John Burke: 4 Strategies to Continually Elevate Your Work

03/18/2017 08:01 pm ET
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I had the pleasure of driving from Clemson, South Carolina, to Atlanta this morning. The occasion was to interview composer and pianist, John Burke, for a book I’m currently writing. Less than a month ago, I had never heard of John Burke. However, my wife was listening to NPR and heard an interview where John was discussing his recent Grammy nomination.

In the interview, John discussed the creation of one of the songs on his latest album, Orogen, entitled “Earth Breaker.” When he wrote the song, he couldn’t actually play it. It was too fast and difficult. However, the act of writing the song acted as a motivational mechanism leading him to improve his skills as a pianist. To quote Darren Hardy, “To achieve what you have not, you must become what you are not. You have to grow into your goals.”

(photo taken on John's iPhone)

We met at a church where John spends a good portion of time playing and recording. We spent one hour together, wherein he taught me his strategies for developing new albums, each of which pushes the boundaries of his last.

Here’s are a few things John taught me today:

1. Always Work on Something You’ve Never Done Before

John believes that not only should every creative person be working on something, but they should be working on something beyond anything they’ve currently created.

This forces you to continually improve and evolve in your craft.

2. Map It All Out From the Beginning

The moment John realizes he’s going to pursue a new project, he begins by thinking about the timeline. Firstly, he sets the date the album will be released. From there, he works backwards to all of the milestones needed along the way.

He adds an initial layer of pressure by getting onto his piano studio engineer’s schedule, sometimes 4-6 months in advance. Once on other people’s schedules, he’s now committed.

Before even really starting, he now has several timelines. He knows when the album will be done, he is scheduled a few months out to record the music. Which means he now has a timeline for writing the music. He’s all mapped out. This not only makes it real for him, but it creates urgency.

3. Apply More Layers of External Pressure Immediately

“Pressure can burst a pipe, or pressure can make a diamond.”—Robert Horry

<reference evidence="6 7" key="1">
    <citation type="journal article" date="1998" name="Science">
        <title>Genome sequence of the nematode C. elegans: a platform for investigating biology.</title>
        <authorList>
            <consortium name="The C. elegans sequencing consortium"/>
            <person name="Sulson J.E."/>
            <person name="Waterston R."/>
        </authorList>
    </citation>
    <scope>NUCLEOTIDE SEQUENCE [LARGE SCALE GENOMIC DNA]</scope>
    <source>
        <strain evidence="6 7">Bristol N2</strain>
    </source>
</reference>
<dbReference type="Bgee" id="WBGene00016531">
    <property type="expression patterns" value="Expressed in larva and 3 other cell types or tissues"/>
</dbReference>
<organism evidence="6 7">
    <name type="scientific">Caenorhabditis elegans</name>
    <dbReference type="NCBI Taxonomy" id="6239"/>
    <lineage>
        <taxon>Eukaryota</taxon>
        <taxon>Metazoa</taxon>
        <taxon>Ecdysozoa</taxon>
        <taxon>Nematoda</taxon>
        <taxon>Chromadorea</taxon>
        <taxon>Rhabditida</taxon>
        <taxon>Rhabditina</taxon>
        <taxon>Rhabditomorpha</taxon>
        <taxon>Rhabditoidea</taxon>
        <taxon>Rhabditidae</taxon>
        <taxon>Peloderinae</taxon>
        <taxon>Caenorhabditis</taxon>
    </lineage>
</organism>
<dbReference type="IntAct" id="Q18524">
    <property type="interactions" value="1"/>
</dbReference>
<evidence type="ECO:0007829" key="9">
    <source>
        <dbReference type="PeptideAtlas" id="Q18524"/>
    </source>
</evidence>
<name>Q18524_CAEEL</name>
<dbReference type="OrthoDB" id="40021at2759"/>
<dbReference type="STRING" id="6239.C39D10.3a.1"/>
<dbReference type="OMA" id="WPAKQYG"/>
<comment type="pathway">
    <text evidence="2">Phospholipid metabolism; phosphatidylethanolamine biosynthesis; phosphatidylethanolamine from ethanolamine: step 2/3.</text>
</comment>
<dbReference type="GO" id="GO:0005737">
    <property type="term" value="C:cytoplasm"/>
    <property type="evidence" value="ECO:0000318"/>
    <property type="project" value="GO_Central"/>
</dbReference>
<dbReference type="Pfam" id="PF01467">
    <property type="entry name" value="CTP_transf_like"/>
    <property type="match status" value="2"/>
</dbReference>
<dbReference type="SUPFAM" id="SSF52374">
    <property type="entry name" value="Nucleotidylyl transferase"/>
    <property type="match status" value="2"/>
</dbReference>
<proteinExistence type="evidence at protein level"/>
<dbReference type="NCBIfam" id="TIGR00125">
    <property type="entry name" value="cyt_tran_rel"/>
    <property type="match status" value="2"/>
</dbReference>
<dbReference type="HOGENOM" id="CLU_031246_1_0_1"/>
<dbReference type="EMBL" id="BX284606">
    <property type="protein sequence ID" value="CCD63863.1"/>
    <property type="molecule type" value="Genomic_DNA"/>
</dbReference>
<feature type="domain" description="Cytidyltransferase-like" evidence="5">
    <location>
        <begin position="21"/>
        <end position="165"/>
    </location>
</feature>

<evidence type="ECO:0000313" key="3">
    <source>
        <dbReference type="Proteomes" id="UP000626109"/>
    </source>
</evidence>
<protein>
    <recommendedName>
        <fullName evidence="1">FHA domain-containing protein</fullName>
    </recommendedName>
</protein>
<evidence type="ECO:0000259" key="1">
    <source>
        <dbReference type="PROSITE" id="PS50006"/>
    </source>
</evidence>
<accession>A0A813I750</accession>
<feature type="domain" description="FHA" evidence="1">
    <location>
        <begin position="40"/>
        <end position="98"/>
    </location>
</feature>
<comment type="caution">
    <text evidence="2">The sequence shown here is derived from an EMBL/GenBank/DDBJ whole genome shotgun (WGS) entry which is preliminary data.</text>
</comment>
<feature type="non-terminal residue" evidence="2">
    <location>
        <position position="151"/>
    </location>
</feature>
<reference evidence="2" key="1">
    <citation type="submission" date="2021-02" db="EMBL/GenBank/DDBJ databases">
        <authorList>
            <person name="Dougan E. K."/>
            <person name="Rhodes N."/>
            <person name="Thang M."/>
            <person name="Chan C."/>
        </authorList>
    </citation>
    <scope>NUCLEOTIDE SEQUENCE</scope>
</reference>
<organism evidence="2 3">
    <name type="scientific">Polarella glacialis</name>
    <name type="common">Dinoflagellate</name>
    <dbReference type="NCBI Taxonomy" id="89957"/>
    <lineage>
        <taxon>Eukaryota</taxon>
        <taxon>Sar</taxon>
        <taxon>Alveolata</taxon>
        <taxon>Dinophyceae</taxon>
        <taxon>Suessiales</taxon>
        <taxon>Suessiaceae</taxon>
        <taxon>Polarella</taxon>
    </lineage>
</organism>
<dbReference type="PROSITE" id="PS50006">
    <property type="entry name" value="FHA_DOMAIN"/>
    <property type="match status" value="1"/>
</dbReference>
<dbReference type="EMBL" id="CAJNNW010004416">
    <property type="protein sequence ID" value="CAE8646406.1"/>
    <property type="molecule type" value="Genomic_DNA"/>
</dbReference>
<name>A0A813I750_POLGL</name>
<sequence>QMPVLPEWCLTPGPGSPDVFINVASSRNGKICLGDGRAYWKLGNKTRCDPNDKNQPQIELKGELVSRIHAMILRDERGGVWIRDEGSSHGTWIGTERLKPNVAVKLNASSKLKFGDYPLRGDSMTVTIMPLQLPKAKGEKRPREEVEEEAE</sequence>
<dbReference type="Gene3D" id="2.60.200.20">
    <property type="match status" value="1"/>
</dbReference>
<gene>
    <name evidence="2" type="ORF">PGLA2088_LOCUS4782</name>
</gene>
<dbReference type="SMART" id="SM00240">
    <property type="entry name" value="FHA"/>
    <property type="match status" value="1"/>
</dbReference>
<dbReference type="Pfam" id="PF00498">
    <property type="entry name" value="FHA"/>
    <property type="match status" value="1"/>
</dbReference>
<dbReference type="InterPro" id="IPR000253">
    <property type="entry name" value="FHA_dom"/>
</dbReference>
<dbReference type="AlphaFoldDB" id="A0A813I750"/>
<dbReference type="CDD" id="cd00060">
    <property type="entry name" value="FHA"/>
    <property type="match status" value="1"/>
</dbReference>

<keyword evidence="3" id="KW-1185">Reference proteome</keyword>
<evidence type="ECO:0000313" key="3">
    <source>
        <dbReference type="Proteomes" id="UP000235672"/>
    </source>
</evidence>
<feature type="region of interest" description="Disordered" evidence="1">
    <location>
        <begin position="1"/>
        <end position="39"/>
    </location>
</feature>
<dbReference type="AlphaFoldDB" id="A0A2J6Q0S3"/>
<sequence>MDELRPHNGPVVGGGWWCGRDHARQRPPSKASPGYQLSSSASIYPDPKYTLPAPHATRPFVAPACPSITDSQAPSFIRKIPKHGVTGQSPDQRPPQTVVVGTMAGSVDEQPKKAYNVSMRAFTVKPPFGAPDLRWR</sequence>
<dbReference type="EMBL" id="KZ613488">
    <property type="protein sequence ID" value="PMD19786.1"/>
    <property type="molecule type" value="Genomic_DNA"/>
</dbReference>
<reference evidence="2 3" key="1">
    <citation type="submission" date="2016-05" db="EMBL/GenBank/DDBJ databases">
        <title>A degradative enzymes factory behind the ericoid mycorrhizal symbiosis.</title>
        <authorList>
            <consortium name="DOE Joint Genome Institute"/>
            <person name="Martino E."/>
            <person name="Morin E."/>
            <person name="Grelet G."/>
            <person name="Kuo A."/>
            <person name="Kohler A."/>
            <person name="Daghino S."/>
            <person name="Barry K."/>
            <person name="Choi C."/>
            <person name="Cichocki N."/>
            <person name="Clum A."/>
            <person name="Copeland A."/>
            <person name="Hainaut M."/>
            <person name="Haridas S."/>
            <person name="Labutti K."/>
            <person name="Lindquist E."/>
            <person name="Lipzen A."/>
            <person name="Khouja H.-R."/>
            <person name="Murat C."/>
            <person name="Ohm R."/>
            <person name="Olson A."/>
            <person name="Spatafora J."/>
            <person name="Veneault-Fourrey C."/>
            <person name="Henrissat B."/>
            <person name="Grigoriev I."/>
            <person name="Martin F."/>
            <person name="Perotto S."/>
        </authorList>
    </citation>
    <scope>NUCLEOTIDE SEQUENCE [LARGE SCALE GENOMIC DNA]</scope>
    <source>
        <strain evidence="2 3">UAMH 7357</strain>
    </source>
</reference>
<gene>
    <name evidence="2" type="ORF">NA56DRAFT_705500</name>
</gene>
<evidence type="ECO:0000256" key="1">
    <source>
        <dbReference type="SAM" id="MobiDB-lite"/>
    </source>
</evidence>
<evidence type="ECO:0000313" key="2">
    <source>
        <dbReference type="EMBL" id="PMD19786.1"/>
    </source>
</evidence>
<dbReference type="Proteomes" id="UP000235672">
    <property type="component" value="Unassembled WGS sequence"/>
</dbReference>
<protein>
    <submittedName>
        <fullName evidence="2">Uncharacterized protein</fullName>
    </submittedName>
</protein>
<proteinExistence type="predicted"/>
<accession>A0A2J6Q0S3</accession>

John told me he loves pressure. It keeps him going. In order to create more pressure for himself to complete his goal, he does the following:

  • He tells his fans what he’s up to. This “creates an expectation” and John highly values the trust of his fans. So, by creating the expectation up front, this adds another layer of commitment. He doesn’t want to let his people down.
  • He begins sharing the work with his closest friends and family. He does this to seek criticism and feedback on the music, but also to get deeper into the creative process.
  • He begins playing the music at venues where he plays his music to see how people respond.

John seeks additional pressure because with every album he creates, he tries to push his boundaries. He embraces the risk involved in doing something he’s never done. The risk is in the art, but also relational. He doesn’t want to let people down.

4. Put Creation Time On Your Daily Schedule

The final component to ensure he gets his work done is by literally putting it on his schedule. He does this as “an obligation.”

For example, on his calendar, he’ll have written “Write song #5 for three hours.” Because it’s on his schedule, if someone offers him a gig during those hours, he tells them he can’t. “I’m booked,” he says. He sees writing and developing music as an investment, as part of his job.

As a writer, this strategy makes perfect sense. I know so many other writers who have told me they write when they put it on their calendar and they don’t when it’s not on their calendar.

Conclusion

John Burke was recently nominated for a Grammy. He’s pushing his personal boundaries, and the boundaries of music in general, with every album he writes. His music is brilliant and so is his process.

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